saucy
 
and
 
cute
 
in
 
a
 
pair
 
of 
 
 jeans
 
shorts
 
and
 
a
 
tank
 
top.
 
I’m
 
five
 
foot
 
eleven
 
and
 
a
 
half.
 
Cute
 
and
 
I
 
are
 
not
 
generally
 
on
 
speaking
 
terms,
 
so
 
the
 
feeling
 
had
 
been
 
a
 
novel
 
one
 
and
 
I’d
 
been
 
enjoying
 
it.
 
The
 
outfit
 
had
 
shown
 
off 
 
a
 
rare
 
tan
 
and
 
the
 
fact
 
that
 
I’d
 
lost
 
twelve
 
pounds
 
in
 
the
 
past
 
few
 
months,
 
and
 
I’d
 
gotten
 
several
 
compliments.
 
Those
 
were
 
as
 
rare
 
as
 
me
 
rubbing
 
elbows
 
with
 
cute,
 
so
 
it’d
 
been
 
a
 
good
 
day.
 
Which
 
did
 
nothing
 
to
 
explain
 
how
 
it
 
had
 
ended
 
with
 
a
 
tire
 
iron
 
separating
 
the
 
bones
 
of 
 
my
 
cranium.
 
I
 
walked
 
my
 
fingers
 
over
 
the
 
left
 
side
 
of 
 
my
 
head,
 
cautiously.
 
My
 
fingers
 
encountered
 
hair
 
too
 
short
 
to
 
be
 
tangled,
 
but
 
no
 
tools
 
of 
 
a
 
mechanic’s
 
trade.
 
I
 
pressed
 
my
 
hand
 
against
 
my
 
temple,
 
admiring
 
how
 
nice
 
and
 
cool
 
it
 
felt
 
against
 
the
 
splitting
 
headache,
 
and
 
the
 
memory
 
found
 
something
 
to
 
attach
 
itself 
 
to.
 
Morrison.
 
My
 
boss.
 
Smiling
 
fatuously
 
down
 
at
 
a
 
petite
 
redhead
 
in
 
Daisy
 
Mae
 
shorts
 
that
 
hugged
 
her
 
va
va
va
voom
 
curves.
 
Right
 
about
 
then
 
somebody’d
 
offered
 
me
 
a
 
beer,
 
and
 
it’d
 
sounded
 
like
 
an
 
awfully
 
good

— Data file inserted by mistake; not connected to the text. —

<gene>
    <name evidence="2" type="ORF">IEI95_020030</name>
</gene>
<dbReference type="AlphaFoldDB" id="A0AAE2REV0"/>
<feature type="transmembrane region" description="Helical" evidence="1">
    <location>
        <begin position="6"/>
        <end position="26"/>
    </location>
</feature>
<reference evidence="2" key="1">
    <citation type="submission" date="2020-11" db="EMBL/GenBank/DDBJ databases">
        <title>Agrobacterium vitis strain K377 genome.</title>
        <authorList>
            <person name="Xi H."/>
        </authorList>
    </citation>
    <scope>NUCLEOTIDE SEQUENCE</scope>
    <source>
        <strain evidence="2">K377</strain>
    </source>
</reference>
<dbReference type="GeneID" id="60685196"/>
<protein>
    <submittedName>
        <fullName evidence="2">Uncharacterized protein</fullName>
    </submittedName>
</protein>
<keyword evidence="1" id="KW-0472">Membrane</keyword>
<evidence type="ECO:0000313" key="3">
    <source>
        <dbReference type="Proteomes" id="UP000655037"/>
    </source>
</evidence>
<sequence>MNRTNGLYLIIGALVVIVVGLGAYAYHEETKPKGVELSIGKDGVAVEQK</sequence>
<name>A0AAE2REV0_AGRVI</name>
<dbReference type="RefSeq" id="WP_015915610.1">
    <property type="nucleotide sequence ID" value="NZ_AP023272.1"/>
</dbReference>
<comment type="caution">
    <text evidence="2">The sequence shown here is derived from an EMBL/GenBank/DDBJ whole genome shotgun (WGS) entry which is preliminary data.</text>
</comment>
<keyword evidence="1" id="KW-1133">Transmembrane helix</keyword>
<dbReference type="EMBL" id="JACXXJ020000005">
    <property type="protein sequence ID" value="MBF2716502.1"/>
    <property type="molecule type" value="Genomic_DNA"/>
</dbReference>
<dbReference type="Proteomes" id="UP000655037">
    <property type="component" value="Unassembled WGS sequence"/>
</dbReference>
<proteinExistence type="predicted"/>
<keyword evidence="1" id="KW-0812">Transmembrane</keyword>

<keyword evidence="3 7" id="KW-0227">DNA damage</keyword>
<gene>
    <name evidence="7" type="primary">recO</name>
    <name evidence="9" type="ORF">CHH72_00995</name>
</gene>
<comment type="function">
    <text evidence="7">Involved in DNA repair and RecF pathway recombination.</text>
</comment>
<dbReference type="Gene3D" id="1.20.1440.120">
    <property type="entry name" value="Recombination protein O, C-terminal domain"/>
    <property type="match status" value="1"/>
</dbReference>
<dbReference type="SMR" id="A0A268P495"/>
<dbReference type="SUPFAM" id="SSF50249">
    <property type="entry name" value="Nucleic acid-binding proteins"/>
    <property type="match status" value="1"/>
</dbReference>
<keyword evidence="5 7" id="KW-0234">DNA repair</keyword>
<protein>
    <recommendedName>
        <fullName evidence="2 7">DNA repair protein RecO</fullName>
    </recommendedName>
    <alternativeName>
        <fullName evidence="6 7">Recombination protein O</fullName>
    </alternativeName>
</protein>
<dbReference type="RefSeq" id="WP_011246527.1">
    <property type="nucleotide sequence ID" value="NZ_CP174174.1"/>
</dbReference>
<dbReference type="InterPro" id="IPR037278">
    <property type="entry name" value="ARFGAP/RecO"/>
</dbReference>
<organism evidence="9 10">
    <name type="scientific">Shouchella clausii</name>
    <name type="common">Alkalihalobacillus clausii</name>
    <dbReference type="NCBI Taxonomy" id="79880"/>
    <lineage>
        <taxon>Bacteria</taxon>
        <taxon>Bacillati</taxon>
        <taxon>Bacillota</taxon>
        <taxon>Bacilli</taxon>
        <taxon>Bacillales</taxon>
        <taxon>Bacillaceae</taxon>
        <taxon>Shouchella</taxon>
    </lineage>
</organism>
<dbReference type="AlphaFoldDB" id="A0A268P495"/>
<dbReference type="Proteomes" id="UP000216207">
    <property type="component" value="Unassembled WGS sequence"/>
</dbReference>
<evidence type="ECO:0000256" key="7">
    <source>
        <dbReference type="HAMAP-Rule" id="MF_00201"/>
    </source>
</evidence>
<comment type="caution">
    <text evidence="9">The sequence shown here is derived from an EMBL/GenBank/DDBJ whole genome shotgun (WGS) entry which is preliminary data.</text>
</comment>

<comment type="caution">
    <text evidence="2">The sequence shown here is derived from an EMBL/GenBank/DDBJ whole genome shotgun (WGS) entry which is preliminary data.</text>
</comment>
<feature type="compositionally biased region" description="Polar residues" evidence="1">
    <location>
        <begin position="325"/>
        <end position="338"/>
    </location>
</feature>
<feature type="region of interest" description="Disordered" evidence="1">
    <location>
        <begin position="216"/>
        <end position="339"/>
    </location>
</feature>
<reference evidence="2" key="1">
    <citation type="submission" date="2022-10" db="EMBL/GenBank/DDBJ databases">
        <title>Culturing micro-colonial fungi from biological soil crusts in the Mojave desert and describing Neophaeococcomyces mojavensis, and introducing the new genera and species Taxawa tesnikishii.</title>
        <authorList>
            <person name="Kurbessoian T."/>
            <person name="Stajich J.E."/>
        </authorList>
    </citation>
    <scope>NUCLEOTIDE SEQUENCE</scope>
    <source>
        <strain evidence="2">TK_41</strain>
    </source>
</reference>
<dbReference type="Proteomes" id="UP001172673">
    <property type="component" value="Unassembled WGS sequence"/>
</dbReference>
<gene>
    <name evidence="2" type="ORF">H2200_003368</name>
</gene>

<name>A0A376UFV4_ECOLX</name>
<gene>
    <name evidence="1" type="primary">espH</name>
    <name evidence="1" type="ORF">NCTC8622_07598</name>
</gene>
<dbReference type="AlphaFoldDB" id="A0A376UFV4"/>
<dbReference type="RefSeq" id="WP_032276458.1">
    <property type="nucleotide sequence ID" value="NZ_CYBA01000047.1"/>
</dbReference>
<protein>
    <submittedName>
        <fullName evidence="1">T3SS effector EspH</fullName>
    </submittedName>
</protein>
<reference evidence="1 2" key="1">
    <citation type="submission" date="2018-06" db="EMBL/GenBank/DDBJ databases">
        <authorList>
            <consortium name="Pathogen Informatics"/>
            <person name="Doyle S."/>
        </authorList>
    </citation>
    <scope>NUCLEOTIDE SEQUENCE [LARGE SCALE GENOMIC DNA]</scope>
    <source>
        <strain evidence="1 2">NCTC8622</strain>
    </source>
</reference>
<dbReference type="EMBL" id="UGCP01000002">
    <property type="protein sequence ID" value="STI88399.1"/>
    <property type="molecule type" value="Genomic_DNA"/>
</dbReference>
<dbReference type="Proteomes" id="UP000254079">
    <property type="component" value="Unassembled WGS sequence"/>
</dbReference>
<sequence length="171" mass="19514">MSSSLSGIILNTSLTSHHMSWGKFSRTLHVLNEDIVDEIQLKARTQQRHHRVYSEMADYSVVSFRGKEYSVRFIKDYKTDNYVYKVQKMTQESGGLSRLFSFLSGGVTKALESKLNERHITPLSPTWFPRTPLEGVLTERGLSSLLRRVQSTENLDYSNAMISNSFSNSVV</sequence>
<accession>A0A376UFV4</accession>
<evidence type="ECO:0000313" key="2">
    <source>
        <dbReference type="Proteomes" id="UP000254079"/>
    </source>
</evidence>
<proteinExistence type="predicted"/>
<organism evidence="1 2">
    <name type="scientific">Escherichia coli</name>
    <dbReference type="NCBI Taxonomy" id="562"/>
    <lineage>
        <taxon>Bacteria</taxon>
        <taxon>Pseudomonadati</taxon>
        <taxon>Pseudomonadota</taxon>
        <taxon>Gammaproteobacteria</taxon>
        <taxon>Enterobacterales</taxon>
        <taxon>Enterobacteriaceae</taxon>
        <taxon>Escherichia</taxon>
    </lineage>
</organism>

idea.
 
I
 
tried
 
to
 
close
 
my
 
eyes
 
in
 
a
 
pained
 
squint,
 
but
 
I’d
 
never
 
gotten
 
them
 
open,
 
so
 
I
 
only
 
wrinkled
 
them
 
and
 
felt
 
crusty
 
goo
 
crinkle
 
around
 
my
 
lashes.
 
 
The
 
only
 
other
 
thing
 
I
 
remember
 
clearly
 
was
 
a
 
bunch
 
of 
 
guys
 
from
 
the
 
shop
 
swooping
 
down
 
on
 
me
 
as
 
they—each—
 
bore
 
a
 
fifth
 
of 
 
Johnnie
 
Walker.
 
With
 
my
 
last
 
name
 
being
 
Walker,
 
they
 
figured
 
me
 
and
 
Johnnie
 
must
 
be
 
cousins
 
and
 
that
 
gave
 
me
 
a
 
leg
 
up
 
on
 
them.
 
I
 
was
 
pretty
 
sure
 
my
 
leg
 
up
 
had
 
turned
 
into
 
a
 
slide
 
down
 
the
 
slow
 
painful
 
descent
 
of 
 
hangover
 
hell.
 
I
 
gave
 
up
 
on
 
rubbing
 
my
 
eyes
 
and
 
prodding
 
my
 
head,
 
and
 
instead
 
flopped
 
my
 
arm
 
out
 
to
 
the
 
side
 
with
 
a
 
heartfelt
 
grunt.
 
Unfortunately,
 
the
 
grunt
 
wasn’t
 
mine.
 
It
 
turned
 
out
 
my
 
eyes
 
were
 
willing
 
to
 
come
 
open
 
after
 
all,
 
with
 
sufficient
 
force
 
behind
 
the
 
attempt.
 
I
 
wasn’t
 
sure
 
I
 
had
 
eyelashes
 
left
 
after
 
the
 
agony
 
of 
 
ripping
 
through
 
loaded
up
 
sleep,
 
but
 
at
 
least
 
the
 
subsequent
 
tears
 
did
 
something
 
to
 
wash
 
away
 
some
 
of 
 
the
 
goop.
 
I
 
was
 
out
 
of 
 
bed
 
and
 
halfway
 
across
 
the
 
room
 
with
 
a
 
slipper
 
in
 
hand,
 
ready
 
to
 
fling
 
it
 
like
 
the
 
deadly
 
weapon
 
it
 
wasn’t,
 
when
 
I
 
noticed
 
I
 
wasn’t
 
wearing
 
any
 
clothes.
 
Neither
 
was
 
the
 
blurry
eyed
 
guy
 
who’d
 
grunted
 
when
 
I’d
 
smacked
 
him.
 
At
 
least
 
not
 
on
 
his
 
upper
 
half.
 
He
 
pushed
 
up
 
on
 
his
 
elbows
 
while
 
I
 
scrubbed
 
at
 
my
 
eyes
 
with
 
my
 
free
 
hand.
 
I’d
 
gone
 
to
 
sleep
 
with
 
my
 
contacts
 
in,
 
which
 
partly
 
explained
 
why
 
there
 
was
 
such
 
a
 
lot
 
of 
 
gunk
 
in
 
my
 
lashes,
 
but
 
I
 
didn’t
 
believe
 
what
 
my
 
twenty
twenty
 
vision
 
was
 
telling
 
me.
 
I
 
was
 
pretty
 
certain
 
the
 
goo
 
had
 
to
 
be
 
impairing
 
it
 
somehow,
 
because—
 
—because
 
damn,
 
sister!
 
“Easy
 
on
 
the
 
eyes”
 
didn’t
 
cover
 
it.
 
He
 
was
 
so
 
easy
 
on
 
the
 
eyes
 
that
 
they